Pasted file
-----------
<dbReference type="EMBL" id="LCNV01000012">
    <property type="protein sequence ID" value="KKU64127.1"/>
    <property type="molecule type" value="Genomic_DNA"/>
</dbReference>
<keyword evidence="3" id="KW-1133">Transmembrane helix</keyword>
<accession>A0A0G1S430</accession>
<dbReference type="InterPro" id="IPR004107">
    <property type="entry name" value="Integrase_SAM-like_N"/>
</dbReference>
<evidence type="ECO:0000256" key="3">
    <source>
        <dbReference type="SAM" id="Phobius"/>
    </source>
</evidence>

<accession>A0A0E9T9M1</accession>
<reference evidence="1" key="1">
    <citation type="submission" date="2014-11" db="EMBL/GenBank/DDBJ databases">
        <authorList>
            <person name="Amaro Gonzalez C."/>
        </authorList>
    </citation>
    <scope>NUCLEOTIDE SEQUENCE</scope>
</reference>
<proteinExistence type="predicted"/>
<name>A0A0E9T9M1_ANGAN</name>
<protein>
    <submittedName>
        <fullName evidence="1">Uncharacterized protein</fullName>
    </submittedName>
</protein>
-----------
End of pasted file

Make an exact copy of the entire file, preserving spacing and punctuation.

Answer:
<dbReference type="EMBL" id="LCNV01000012">
    <property type="protein sequence ID" value="KKU64127.1"/>
    <property type="molecule type" value="Genomic_DNA"/>
</dbReference>
<keyword evidence="3" id="KW-1133">Transmembrane helix</keyword>
<accession>A0A0G1S430</accession>
<dbReference type="InterPro" id="IPR004107">
    <property type="entry name" value="Integrase_SAM-like_N"/>
</dbReference>
<evidence type="ECO:0000256" key="3">
    <source>
        <dbReference type="SAM" id="Phobius"/>
    </source>
</evidence>

<accession>A0A0E9T9M1</accession>
<reference evidence="1" key="1">
    <citation type="submission" date="2014-11" db="EMBL/GenBank/DDBJ databases">
        <authorList>
            <person name="Amaro Gonzalez C."/>
        </authorList>
    </citation>
    <scope>NUCLEOTIDE SEQUENCE</scope>
</reference>
<proteinExistence type="predicted"/>
<name>A0A0E9T9M1_ANGAN</name>
<protein>
    <submittedName>
        <fullName evidence="1">Uncharacterized protein</fullName>
    </submittedName>
</protein>